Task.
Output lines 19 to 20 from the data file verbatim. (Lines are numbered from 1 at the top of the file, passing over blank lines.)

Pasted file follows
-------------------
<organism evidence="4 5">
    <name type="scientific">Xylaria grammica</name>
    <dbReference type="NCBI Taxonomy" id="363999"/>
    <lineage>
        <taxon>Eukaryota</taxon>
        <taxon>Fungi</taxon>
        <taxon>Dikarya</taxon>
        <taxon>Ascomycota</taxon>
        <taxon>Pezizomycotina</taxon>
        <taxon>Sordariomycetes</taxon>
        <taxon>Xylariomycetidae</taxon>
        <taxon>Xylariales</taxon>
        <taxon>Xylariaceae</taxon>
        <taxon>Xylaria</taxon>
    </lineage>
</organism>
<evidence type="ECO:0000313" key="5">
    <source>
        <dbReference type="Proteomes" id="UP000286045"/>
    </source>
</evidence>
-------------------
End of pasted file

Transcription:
        <dbReference type="Proteomes" id="UP000286045"/>
    </source>